11 Signs of a Great Candidate, Based on Their LinkedIn Profile
Welcome to Recruiter Q&A, where we pose employment-related questions to the experts and share their answers!
Today’s Question: What particular elements do you pay close attention to when evaluating candidates’ LinkedIn profiles? Why are these things reliable signs of an impressive candidate?
These answers are provided by Young Entrepreneur Council (YEC), an invite-only organization composed of the world’s most successful young entrepreneurs. YEC members represent nearly every industry, generate billions of dollars in revenue each year, and have created tens of thousands of jobs.
1. A Lot of Endorsements
I love when someone has a lot of endorsements on LinkedIn. It shows that others are actively referring them by endorsing them for certain skills. Users don’t usually get endorsements because they asked, but because they earned them. The more that people endorse you for certain skills, the easier it is for employers to see what you’re truly good at before reaching out. — John Rampton, Calendar
2. A Clearly Defined and Supported Niche
We have so many profiles to review, so an individual who clearly defines what they specialize in and what their strengths are is very attractive. When those skills are then supported by endorsements and recommendations, it adds a level of credibility. It shows me that they have a strong networking ability as well. — Blair Thomas, eMerchantBroker
3. Published Articles
LinkedIn has organic space for content to be read and discovered. When I see a candidate sharing their opinions and research on topics, it makes me want to invest further in their potential. This shows me that this person cares about their industry and is taking the time to learn more and share what they know. — Matthew Podolsky, Florida Law Advisers, P.A.
4. Regular Updates
A person who is active on LinkedIn and posts career updates, links articles, and shares their personal achievements is someone who is interested in networking and career development. These people are likely to be receptive to opportunities. I’m much more likely to get in touch with them than someone who has an impressive work history but is inactive on the platform. — Emily Stallings, Casely, Inc.
5. Proof of Work
One element I typically see on impressive LinkedIn profiles is proof of work. It’s very interesting to see case studies, personal business blogs, and/or portfolios. This helps us make the selection process smoother. — Alfredo Atanacio, Uassist.ME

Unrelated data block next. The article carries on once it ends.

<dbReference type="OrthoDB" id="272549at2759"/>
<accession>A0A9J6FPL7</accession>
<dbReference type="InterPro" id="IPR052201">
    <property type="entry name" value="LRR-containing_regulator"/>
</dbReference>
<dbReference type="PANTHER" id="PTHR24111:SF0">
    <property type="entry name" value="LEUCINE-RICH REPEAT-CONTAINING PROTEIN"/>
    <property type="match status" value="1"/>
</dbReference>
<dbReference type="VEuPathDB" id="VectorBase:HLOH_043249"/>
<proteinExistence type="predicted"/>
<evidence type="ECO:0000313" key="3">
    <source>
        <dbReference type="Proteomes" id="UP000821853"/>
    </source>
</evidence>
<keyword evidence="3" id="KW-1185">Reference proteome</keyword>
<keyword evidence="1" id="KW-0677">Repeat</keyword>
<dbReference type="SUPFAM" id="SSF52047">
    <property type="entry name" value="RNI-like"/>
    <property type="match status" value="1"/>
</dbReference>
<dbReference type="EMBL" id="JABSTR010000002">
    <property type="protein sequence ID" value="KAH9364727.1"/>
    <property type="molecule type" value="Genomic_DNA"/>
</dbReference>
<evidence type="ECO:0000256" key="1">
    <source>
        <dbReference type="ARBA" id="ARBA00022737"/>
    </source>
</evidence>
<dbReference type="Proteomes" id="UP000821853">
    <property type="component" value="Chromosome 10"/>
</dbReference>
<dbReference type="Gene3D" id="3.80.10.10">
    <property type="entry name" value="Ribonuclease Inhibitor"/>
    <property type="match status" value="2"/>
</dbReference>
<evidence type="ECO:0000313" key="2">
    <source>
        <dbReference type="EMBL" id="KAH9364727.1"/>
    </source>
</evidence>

6. A Professional Summary
One element I typically see on impressive LinkedIn profiles is a professional summary that gives insight into the person’s work ethic and values. When I’m searching for the right talent, I want to know what this person is passionate about and what they’ve done to get to where they are. — Andy Pandharikar, Commerce.AI
7. Community Engagement and Volunteerism
People who are engaged in bettering their towns and cities are invested in others, not just themselves. It also demonstrates their time management, leadership, and commitment skills. Showing how you give back, in addition to your accomplishments in the workplace, makes you both interesting and highly desired. — Ashley Sharp, Dwell with Dignity
8. Interesting Posts
Engaging LinkedIn profiles are ones where people write interesting posts and tell compelling stories. This shows that they’re active and engaged online, and that they’ve done their research and figured out how to use their profile well. These small but important posts can tell you a lot about a person’s thought process and how they’ll fit in at a company. — Syed Balkhi, WPBeginner
9. Short, Impactful Headlines
Candidates who take the time to create good profile headlines have thought about what they do and what recruiters are looking for. Keeping your headline short and using relevant keywords and even appropriate emojis can give your profile a powerful boost. — Blair Williams, MemberPress
10. Accomplishments Backed by Jobs Data
Considering the public status of LinkedIn, it’s very credible when candidates list revenues they’ve secured, the number of team members they’ve managed, or the campaign traffic they’ve generated. Raw data is extremely valuable in gauging scale of work and responsibility. — Mario Peshev, DevriX
11. Links to Portfolios
We are a marketing agency, so we love to see links to live portfolios of work for design, development, or writing. Creating a simple site that showcases all your work is a great start. — Peter Boyd, PaperStreet Web Design
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